RADON 106 Imaging and Processing in Radiation Oncology • 3 Cr.
Content is designed to establish a knowledge base in factors that govern and influence the production and recording of radiographic images for patient simulation, treatment planning and treatment verification in radiation oncology. Radiation oncology imaging equipment and related devices will be emphasized.
After completing this class, students should be able to:
- Describe the various types of digital receptors distinguishing between cassette-based systems and cassette-less systems using terminology associated with digital imaging systems.
- Describe the components and the operation of a conventional simulator.
- Compare the advantages and limits of each digital imaging detector, evaluate the spatial resolution and dose effectiveness.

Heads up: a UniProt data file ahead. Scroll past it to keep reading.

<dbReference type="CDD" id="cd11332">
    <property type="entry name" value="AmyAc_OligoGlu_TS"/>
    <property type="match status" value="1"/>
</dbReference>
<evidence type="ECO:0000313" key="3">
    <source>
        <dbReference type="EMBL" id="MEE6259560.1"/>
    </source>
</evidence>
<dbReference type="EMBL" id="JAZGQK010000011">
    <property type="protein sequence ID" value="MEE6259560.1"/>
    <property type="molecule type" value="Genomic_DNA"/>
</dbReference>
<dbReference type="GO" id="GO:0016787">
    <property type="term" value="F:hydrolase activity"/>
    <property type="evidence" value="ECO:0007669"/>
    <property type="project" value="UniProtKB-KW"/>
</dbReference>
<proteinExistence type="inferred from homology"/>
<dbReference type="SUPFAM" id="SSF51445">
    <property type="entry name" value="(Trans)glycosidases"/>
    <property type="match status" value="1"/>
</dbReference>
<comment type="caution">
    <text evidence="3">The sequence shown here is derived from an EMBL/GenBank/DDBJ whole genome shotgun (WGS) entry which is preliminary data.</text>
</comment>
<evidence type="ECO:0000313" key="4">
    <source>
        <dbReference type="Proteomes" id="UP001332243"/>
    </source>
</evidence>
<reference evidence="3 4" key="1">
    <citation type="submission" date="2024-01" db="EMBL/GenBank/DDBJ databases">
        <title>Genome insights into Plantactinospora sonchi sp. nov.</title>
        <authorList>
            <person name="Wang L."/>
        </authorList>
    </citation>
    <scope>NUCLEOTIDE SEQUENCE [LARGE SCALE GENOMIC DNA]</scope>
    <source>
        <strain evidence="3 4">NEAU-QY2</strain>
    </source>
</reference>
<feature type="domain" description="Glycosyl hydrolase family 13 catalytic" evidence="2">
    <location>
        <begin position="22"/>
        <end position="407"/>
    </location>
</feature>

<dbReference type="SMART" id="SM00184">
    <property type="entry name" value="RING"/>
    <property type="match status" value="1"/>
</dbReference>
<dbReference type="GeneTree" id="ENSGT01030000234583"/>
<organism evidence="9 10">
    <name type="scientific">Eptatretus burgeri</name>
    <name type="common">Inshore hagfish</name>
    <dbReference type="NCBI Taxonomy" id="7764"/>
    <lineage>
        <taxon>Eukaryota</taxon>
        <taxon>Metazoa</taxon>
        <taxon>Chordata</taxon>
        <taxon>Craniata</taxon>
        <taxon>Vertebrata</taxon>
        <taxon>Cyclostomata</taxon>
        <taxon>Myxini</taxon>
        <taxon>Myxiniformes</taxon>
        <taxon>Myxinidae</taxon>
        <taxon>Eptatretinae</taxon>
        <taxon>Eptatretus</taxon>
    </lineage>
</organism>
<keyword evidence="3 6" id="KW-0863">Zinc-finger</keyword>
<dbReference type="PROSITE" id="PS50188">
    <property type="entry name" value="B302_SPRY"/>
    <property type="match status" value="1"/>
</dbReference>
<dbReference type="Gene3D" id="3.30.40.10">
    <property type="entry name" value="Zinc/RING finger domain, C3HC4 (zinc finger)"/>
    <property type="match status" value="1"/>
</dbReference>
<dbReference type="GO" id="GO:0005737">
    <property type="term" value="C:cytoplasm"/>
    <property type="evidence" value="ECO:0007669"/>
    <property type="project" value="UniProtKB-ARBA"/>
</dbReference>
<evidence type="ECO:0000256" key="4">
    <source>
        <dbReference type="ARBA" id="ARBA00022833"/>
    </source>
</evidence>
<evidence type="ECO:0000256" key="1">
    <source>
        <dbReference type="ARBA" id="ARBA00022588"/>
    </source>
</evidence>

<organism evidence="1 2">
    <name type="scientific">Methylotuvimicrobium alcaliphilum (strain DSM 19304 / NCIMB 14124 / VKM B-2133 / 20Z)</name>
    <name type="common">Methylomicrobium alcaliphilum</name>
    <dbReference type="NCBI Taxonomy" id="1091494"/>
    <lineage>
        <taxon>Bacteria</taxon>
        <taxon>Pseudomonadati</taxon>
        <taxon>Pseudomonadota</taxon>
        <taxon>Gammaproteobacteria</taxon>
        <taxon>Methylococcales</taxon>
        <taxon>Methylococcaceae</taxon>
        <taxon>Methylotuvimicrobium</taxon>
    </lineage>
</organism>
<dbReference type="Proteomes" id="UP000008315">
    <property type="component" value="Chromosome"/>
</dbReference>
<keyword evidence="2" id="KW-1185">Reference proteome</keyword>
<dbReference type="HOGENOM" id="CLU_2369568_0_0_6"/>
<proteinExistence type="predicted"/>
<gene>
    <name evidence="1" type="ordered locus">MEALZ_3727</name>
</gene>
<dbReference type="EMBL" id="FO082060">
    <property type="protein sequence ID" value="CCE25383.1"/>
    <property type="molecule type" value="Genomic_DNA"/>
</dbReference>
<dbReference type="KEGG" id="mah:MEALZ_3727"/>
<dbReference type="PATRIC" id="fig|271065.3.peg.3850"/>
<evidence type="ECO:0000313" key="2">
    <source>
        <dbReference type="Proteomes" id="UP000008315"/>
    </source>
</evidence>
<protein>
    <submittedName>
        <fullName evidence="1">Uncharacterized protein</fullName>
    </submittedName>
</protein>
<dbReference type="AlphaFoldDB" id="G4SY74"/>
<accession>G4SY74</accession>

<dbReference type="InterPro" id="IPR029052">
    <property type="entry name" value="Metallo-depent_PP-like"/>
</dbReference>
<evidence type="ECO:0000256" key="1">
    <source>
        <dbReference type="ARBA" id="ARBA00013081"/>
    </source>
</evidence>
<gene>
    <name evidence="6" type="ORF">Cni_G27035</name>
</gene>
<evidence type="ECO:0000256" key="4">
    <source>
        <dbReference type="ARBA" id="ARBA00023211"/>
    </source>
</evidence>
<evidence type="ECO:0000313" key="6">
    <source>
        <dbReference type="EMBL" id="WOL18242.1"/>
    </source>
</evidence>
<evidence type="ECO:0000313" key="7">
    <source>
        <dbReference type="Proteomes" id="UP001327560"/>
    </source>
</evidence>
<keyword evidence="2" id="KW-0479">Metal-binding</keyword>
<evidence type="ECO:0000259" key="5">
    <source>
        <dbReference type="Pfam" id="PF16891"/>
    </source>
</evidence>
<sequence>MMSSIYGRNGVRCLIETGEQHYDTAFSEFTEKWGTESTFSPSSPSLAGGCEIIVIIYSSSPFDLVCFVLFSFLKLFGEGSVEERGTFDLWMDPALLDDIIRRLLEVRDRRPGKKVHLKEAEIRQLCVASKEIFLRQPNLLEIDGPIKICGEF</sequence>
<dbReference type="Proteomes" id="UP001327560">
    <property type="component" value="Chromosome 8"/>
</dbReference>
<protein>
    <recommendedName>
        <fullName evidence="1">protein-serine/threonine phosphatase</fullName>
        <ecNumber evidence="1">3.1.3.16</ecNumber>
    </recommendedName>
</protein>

- Describe the fundamental physical principles of exposure for digital detectors.
- Describe the selection of technical factors to ensure appropriate receptor exposure, and relate the receptor exposure indicator values to technical factors, part/beam/plate alignment and patient exposure.
- Describe image acquisition precautions necessary for digital imaging to include background and scatter radiation, and errors associated with grid cutoff and Moiré effect.
- Describe the various image processing employed for digital images and common limitations and technical problems encountered when using digital imaging systems.
- Examine the potential impact of digital imaging systems on patient exposure and methods of practicing the as low as reasonably achievable (ALARA) concept with digital systems.
- Describe picture archiving and communications system (PACS), digital imaging and communications in medicine (DICOM) and their functions.
- Apply techniques to enhance image details and reduce image distortion, and analyze relationships of factors affecting image contrast, density and resolution to determine optimal image quality for a conventional simulator.
- Determine artifact types, cause and preventive measures needed for soft copy images and hardcopy films.
- Explain the basic principles of image formation for each of the following modalities: MR, CT, ultrasound and nuclear medicine.
- Fall 2014 (current quarter)